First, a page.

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Tuesday, December 20, 2005

Housing Predicted To "Cool Off" In 2006

Housing in the Northwest has continued to experience a climb in prices this year as other parts of the nation have stalled, but some are starting to see some cracks in the foundation, and predict that next year the housing market will "cool, but not collapse."

Nationally and locally, the sizzling housing market has been one of the major props of the economic recovery. Homebuilding has turbocharged the Northwest construction industry: As of November, 19.5 percent of all new jobs created over the previous 12 months in Washington and Oregon were in construction, even though that sector accounts for just 6.2 percent of all jobs.

Housing activity has also aided the region's lumber industry and boosted retail and professional-service jobs (all those new homes have to be furnished and paid for, after all). Soaring values have allowed consumers to tap the equity in their homes to support their spending: Last year, funds from home equity hit $599.5 billion and accounted for nearly 7 percent of all disposable income, according to the Federal Reserve.
So what's in store for housing next year? Will growing pressure on consumers slow down appreciation? One economist actually admits this is likely:
But as mortgage rates creep higher and the Fed continues to tighten interest rates, nearly all observers expect the housing market to cool off next year. The big question is how fast it will do so.

"A year ago, I was saying 'No, we're not in a bubble — fundamentals are driving it,' " said William Conerly, a Portland-based economist. "Now, I think we are.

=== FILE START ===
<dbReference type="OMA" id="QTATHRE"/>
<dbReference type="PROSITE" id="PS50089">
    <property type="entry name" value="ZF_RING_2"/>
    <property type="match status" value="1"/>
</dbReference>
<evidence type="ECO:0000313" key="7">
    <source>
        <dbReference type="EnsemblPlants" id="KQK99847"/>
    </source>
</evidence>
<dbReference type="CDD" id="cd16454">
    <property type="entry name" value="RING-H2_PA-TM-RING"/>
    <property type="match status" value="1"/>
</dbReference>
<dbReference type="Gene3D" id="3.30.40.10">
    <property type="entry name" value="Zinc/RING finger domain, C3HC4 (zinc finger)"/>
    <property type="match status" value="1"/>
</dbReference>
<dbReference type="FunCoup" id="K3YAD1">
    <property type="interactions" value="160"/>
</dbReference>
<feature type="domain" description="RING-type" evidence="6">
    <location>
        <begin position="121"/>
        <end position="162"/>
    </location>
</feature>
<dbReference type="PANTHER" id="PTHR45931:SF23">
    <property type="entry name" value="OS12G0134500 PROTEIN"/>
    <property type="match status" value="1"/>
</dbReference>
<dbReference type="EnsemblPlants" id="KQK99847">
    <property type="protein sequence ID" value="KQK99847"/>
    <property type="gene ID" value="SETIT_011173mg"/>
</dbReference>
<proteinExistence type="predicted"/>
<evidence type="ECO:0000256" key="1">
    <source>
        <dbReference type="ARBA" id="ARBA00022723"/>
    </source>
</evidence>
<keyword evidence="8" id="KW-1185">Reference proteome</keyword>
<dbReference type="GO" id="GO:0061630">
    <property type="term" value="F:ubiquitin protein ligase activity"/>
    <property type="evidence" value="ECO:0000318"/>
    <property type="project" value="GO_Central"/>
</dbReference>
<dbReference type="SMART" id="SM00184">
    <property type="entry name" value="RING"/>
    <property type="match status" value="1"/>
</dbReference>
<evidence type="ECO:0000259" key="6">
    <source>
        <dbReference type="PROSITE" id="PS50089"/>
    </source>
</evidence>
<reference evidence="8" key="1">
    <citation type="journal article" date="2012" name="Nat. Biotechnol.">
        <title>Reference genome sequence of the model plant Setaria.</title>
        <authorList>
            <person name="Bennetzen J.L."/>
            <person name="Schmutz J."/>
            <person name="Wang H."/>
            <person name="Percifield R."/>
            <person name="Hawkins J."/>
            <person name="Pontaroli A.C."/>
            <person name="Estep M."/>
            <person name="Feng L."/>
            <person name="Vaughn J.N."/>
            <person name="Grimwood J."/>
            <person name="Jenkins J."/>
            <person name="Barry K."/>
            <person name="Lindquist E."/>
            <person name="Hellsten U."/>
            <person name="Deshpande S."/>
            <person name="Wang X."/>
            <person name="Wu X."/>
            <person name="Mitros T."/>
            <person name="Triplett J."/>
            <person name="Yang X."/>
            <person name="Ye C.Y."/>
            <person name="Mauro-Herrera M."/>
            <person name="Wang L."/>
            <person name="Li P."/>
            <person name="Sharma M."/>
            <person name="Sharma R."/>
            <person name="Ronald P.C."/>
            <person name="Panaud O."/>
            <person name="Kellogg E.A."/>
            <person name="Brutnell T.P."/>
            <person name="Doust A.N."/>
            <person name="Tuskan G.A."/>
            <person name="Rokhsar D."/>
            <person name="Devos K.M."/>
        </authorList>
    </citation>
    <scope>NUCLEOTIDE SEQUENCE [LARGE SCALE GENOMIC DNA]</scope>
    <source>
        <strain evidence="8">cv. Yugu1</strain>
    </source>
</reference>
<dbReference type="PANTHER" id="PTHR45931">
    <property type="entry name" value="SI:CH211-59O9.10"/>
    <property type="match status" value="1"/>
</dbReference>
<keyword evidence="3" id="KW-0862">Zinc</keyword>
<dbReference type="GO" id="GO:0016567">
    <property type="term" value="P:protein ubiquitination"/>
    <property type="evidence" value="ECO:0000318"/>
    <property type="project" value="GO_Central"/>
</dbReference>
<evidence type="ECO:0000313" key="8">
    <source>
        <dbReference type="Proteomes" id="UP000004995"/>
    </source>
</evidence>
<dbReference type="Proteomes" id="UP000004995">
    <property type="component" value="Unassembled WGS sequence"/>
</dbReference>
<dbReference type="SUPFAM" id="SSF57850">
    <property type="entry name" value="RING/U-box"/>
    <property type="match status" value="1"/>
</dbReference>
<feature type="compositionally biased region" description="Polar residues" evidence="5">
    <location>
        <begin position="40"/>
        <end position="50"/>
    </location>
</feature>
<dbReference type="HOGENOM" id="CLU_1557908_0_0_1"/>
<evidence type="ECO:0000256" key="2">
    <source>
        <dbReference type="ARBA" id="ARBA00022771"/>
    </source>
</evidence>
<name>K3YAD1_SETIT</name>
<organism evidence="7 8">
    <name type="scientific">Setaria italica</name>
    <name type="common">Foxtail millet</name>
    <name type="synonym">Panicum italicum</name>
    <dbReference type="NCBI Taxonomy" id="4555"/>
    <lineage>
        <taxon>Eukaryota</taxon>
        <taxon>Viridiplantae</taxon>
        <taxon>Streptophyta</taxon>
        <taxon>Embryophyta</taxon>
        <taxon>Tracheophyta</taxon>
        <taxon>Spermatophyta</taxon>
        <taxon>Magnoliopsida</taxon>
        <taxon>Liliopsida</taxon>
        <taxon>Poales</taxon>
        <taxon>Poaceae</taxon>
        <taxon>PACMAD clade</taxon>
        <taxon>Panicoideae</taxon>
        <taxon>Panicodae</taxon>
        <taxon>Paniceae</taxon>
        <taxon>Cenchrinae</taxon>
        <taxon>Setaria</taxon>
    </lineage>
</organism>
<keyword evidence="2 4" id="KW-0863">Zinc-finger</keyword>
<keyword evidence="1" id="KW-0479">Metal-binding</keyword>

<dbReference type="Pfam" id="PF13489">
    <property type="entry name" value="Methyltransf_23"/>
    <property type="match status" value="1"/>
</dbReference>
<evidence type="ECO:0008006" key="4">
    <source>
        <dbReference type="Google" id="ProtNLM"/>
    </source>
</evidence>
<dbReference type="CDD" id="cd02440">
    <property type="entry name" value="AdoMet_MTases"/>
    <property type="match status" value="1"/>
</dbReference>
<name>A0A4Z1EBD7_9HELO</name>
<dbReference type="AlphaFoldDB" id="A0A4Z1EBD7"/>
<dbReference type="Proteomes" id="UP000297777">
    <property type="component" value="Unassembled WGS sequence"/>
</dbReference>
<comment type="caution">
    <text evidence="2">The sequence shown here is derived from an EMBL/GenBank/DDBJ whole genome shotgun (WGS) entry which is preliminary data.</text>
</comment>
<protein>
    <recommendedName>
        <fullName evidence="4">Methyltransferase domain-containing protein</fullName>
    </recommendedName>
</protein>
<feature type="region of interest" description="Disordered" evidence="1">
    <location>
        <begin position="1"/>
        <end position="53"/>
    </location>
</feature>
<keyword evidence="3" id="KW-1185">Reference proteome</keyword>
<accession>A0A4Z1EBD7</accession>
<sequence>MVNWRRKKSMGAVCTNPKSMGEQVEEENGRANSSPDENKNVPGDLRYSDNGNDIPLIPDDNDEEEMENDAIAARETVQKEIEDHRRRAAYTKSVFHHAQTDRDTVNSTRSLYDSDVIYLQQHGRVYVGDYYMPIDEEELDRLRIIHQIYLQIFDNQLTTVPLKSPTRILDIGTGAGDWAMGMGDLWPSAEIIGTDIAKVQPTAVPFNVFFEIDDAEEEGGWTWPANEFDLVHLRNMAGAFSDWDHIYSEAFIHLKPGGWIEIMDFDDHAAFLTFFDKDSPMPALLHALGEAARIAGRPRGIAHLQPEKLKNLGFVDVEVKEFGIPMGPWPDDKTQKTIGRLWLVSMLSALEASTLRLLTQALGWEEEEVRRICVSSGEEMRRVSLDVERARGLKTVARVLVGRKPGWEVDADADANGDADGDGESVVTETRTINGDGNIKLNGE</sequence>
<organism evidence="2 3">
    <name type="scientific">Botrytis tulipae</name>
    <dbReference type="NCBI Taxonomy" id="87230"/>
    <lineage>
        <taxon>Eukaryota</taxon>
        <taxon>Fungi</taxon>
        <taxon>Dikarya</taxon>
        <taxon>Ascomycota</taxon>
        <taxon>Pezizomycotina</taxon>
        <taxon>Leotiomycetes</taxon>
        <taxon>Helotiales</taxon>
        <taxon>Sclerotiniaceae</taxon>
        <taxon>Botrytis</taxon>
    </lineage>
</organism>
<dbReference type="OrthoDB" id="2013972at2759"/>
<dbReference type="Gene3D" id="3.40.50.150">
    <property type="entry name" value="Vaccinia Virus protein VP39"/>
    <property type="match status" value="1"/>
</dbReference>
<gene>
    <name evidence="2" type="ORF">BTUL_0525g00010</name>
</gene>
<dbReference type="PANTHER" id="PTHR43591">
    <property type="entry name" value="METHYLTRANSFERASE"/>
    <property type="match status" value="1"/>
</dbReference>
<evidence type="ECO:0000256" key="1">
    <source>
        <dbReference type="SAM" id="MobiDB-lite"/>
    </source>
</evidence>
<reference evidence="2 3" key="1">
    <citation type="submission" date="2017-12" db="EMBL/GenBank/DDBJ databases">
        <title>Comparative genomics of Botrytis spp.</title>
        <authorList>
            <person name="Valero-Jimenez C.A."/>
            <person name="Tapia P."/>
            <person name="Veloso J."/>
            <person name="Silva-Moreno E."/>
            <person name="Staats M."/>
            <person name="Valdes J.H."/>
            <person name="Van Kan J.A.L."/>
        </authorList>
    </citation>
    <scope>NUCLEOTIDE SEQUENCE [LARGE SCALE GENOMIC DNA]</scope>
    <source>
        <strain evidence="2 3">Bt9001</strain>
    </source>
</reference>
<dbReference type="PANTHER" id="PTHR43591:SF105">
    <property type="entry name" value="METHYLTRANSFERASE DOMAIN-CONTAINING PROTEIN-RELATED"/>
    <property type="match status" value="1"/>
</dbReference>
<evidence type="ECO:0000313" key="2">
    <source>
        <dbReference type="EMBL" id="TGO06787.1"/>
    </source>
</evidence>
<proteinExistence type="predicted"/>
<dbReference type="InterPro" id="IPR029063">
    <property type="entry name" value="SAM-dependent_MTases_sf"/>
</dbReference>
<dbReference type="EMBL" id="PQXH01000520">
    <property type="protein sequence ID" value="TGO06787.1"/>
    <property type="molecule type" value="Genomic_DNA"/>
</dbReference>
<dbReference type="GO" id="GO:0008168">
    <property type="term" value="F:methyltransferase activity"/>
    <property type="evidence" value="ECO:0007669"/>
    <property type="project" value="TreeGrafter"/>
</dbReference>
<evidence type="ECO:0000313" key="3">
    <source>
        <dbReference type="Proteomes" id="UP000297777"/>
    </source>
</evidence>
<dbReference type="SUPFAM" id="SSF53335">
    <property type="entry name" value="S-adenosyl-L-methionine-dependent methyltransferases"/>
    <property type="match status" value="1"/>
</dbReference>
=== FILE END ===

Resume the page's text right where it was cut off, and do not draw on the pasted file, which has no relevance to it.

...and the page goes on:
"So many people are buying houses for investment purposes, or they're buying a vacation house because their stocks haven't been doing very much and they see everyone else getting rich in real estate."
I think it will be interesting to see what happens. If you have any specific predictions for the Seattle area in 2006, feel free to share them here.

(Drew DeSilver, Seattle Times, 12.20.2005)


biliruben said...

Where we are now:

So, it looks like prices may currently be topping out, but inventory continues to be extremely tight. This will change as it becomes apparant to the "investors" that appreciation has maxed-out.

I predict this will take 3-6 months of stagnant price appreciation.

Late spring we see inventories start to really build due hesitant buyers and cash strapped, panicky flippers.

Late summer to the fall 2006, prices start to slip.

2007, we see 10-15% median house prices, with Condos and high-end taking a bigger hit.

2008-2009, continued declines with a leveling out in 2009. Single family housing off 20-30% from their 2005 peak. High-end (million-plus) and condos have lost close to 50% of their value.

2010, a return to a more rational 4-5% growth in prices. I start to shop for a house.

Just a guess.

Van Housing Blogger said...

No real signs of a turn in Vancouver yet either. We've got construction cranes all over the city building condos. We might not see anything until the newly built condos start to flood the market in 2007. But, who knows?


Goldeneye977 said...

10-15% drop in prices?? You must be dreaming. This has never happened before in Seattle and don't think it will happen now. In the last crash SFO lost about 3.8% in 5 years. I would think the same would happen to Seattle, should this bubble burst. Today housing starts were up 5.9% so I think the housing bust may already be over. My gut feeling is that if the economy cools more than expected, the Fed is going to start lowering rates next spring and when that happens, housing may get a new life. This is what happened in Australia and UK. In fact, in the UK, housing after stalling for a while has started a double-digit ascent again.